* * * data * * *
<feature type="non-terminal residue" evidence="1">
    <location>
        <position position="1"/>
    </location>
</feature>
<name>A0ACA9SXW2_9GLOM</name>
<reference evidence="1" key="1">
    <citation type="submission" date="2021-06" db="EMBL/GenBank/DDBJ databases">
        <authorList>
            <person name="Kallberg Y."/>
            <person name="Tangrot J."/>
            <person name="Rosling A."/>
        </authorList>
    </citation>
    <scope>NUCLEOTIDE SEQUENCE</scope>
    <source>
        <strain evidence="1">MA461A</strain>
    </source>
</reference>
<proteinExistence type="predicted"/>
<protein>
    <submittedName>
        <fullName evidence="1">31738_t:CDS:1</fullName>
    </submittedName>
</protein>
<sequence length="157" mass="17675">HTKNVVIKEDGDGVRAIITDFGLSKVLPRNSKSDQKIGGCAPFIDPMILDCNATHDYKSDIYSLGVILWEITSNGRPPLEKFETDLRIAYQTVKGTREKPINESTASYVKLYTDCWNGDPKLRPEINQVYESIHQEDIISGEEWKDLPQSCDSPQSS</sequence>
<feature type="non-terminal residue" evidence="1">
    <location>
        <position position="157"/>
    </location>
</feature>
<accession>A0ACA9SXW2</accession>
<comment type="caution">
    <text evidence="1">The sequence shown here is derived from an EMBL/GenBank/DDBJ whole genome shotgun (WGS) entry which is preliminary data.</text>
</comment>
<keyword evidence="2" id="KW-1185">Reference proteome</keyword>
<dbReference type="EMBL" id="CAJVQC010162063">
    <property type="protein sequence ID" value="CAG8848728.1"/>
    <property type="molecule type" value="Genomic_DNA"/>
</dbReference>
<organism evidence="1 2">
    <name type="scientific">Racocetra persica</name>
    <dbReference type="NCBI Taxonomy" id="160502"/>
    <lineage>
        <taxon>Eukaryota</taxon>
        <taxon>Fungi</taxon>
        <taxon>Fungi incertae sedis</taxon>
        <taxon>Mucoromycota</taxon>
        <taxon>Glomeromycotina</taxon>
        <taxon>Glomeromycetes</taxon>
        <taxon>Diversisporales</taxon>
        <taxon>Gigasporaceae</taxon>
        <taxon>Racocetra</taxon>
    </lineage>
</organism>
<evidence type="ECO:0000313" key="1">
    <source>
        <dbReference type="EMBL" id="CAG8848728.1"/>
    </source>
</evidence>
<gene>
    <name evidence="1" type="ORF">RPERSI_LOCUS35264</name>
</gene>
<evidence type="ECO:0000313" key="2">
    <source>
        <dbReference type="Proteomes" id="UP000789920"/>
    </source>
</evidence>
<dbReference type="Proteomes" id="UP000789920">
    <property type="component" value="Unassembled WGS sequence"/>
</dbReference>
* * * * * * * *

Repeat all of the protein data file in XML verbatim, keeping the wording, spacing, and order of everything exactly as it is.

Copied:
<feature type="non-terminal residue" evidence="1">
    <location>
        <position position="1"/>
    </location>
</feature>
<name>A0ACA9SXW2_9GLOM</name>
<reference evidence="1" key="1">
    <citation type="submission" date="2021-06" db="EMBL/GenBank/DDBJ databases">
        <authorList>
            <person name="Kallberg Y."/>
            <person name="Tangrot J."/>
            <person name="Rosling A."/>
        </authorList>
    </citation>
    <scope>NUCLEOTIDE SEQUENCE</scope>
    <source>
        <strain evidence="1">MA461A</strain>
    </source>
</reference>
<proteinExistence type="predicted"/>
<protein>
    <submittedName>
        <fullName evidence="1">31738_t:CDS:1</fullName>
    </submittedName>
</protein>
<sequence length="157" mass="17675">HTKNVVIKEDGDGVRAIITDFGLSKVLPRNSKSDQKIGGCAPFIDPMILDCNATHDYKSDIYSLGVILWEITSNGRPPLEKFETDLRIAYQTVKGTREKPINESTASYVKLYTDCWNGDPKLRPEINQVYESIHQEDIISGEEWKDLPQSCDSPQSS</sequence>
<feature type="non-terminal residue" evidence="1">
    <location>
        <position position="157"/>
    </location>
</feature>
<accession>A0ACA9SXW2</accession>
<comment type="caution">
    <text evidence="1">The sequence shown here is derived from an EMBL/GenBank/DDBJ whole genome shotgun (WGS) entry which is preliminary data.</text>
</comment>
<keyword evidence="2" id="KW-1185">Reference proteome</keyword>
<dbReference type="EMBL" id="CAJVQC010162063">
    <property type="protein sequence ID" value="CAG8848728.1"/>
    <property type="molecule type" value="Genomic_DNA"/>
</dbReference>
<organism evidence="1 2">
    <name type="scientific">Racocetra persica</name>
    <dbReference type="NCBI Taxonomy" id="160502"/>
    <lineage>
        <taxon>Eukaryota</taxon>
        <taxon>Fungi</taxon>
        <taxon>Fungi incertae sedis</taxon>
        <taxon>Mucoromycota</taxon>
        <taxon>Glomeromycotina</taxon>
        <taxon>Glomeromycetes</taxon>
        <taxon>Diversisporales</taxon>
        <taxon>Gigasporaceae</taxon>
        <taxon>Racocetra</taxon>
    </lineage>
</organism>
<evidence type="ECO:0000313" key="1">
    <source>
        <dbReference type="EMBL" id="CAG8848728.1"/>
    </source>
</evidence>
<gene>
    <name evidence="1" type="ORF">RPERSI_LOCUS35264</name>
</gene>
<evidence type="ECO:0000313" key="2">
    <source>
        <dbReference type="Proteomes" id="UP000789920"/>
    </source>
</evidence>
<dbReference type="Proteomes" id="UP000789920">
    <property type="component" value="Unassembled WGS sequence"/>
</dbReference>